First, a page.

The Raw Food Detox Diet
by Natalia Rose
4 stars plus one extra for entertainment
I've dabbled with this book (and others by Natalia Rose) for about three years.
Let me say right off that Natalia Rose is kind of a whack-a-do (albeit a wealthy one thanks to her clever marketing).
She's an extremist of high order when it comes to food and bodily functions. Much of her advice is not only peculiar, but even self contradictory (as in her rule about not eating fruit and vegetables together except, of course, for the recipes that contain both - huh). She is a devotee of colon cleansing as well as eating the majority of your food in the evening (not my thing since I almost never actually eat dinner and prefer to get my nourishment in decreasing doses throughout the day).
But the lure of a healthy diet full of raw, vegetarian food is strong for me. Despite the fact that I eat meat and dairy, it is not without remorse over the treatment of food animals and I try to limit my intake (I was a vegetarian for years, but after increasingly frequent dreams of eating chicken, I finally relented).
This is the least complex and time consuming of all her diet plans, but it is still a lot of work. The great thing about this book is that it provides a quiz to tell you what level you're at in regards to switching over to a raw diet. Then she outlines a seven day meal plan for you based on your level.
I confess that I have only ever managed three days in a row at any level before I am once again supplementing my meals with cooked foods and the always satisfying fat. But when I am eating her meal plans, I might yearn for more, but I am never hungry and I do feel better.
My approach is to look at what she outlines for the day, say "I am going to eat those foods today" and then consume them whenever I see fit (as opposed to eat fruit, but wait at least an hour before having a salad).
Those who know me know that I am not a fan of traditional salad. I scorn the salad bar with those skinny bitches picking out spinach leaves one at a time. Yuck. So much work. So much chewing and cutting.
So it was a happy discovery to find recipes for salads that are low on leafy stuff and yummy. Her salads usually call for chunky vegetables in bite sized pieces. Much better. I made the mistake of bypassing her homemade salad dressing recipes in the beginning. Bad decision. Her salad dressings are delish and more subtle and flavorful than anything I've had from the store.
Now comes the entertainment portion of our program. That being that some of the concoctions are downright vile. I have tried almost every recipe in this book and some of them have been crossed out with big letters declaring them "NASTY." In fact I just tried a blend of coconut, dates, olive oil, lime juice, garlic, ginger and soy sauce which is billed as Thai Coconut Bliss. One sip and I was scrambling for a hunk of cheese to wash away that bit of bliss forever. In fact, pretty much anything that has coconut in it has turned out to be nasty (as have carrot juice based recipes).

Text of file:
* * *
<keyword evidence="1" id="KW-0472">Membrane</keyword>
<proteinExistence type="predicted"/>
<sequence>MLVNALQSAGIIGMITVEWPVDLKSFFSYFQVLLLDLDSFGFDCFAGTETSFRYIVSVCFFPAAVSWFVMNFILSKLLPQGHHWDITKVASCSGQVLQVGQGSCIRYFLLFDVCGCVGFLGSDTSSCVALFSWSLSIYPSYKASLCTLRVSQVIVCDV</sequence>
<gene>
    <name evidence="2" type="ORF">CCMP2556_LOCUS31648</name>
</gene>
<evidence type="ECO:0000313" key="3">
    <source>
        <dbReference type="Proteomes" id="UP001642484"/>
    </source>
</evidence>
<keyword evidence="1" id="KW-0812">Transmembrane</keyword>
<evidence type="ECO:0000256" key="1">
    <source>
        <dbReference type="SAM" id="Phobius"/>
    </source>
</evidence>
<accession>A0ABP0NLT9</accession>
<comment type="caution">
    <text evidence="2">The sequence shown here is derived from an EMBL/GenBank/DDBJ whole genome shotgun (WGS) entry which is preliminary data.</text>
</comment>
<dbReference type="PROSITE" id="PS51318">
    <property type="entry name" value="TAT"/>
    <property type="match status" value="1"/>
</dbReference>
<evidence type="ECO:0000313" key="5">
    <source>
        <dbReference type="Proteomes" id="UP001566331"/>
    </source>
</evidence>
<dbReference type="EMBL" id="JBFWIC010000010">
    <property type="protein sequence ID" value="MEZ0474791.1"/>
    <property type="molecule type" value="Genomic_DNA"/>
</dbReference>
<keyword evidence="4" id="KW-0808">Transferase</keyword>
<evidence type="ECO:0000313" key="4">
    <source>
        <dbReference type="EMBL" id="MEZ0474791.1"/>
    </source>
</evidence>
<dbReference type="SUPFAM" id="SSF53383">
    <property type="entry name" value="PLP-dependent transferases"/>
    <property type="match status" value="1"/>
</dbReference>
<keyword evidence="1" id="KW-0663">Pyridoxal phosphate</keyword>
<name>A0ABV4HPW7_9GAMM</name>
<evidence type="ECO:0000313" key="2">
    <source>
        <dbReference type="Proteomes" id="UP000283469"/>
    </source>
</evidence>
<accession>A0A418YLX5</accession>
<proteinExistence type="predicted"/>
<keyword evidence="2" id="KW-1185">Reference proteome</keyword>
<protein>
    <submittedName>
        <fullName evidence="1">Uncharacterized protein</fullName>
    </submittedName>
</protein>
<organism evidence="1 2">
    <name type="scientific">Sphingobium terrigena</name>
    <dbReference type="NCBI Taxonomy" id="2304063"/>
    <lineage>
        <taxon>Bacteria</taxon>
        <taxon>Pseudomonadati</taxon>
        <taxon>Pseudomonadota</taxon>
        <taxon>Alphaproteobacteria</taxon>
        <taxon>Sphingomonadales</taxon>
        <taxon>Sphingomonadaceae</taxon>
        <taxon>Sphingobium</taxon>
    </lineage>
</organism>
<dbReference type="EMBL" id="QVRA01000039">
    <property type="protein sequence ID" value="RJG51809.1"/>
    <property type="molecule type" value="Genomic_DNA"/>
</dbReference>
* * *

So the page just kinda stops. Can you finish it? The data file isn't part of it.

Then of course there was the Power Soup. A blend of strawberries, beets, and juiced lettuce that I had the misfortune of showing off at work and then choked down with a smile on my face during snack time (note to self - a little beet goes a long way). But I have been pleasantly surprised by some things such as in the discovery that raw fennel is actually tasty when combined with the right companion root vegetables (meaning try stuff even if it looks scary at first).
The staple of the diet is something called Green Lemonade which is essentially kale juice. I can get that down (but not without grimacing) and I admit that my innards feel better for having consumed it, so I do "enjoy" that now and then.
If you decide to give it a try, I advise you to do it when you have a few days at home without a lot of appointments. As I said before, it is quite labor intensive until you get the hang of it. Also, don't buy more than one day's worth of food at a time if you can help it. That way, you can always bail or skip meals without the depressing sight of good intentions gone bad in the form of rotting vegetables (a sight with which I am sadly all too familiar).
Most US grocery stores have everything you'll need (thank you land of plenty). If nothing else, this book will give you pause to reconsider your eating habits and (if you are like me) introduce you to some yummy ways to up your intake of fruits and vegetables. So it's all good, right?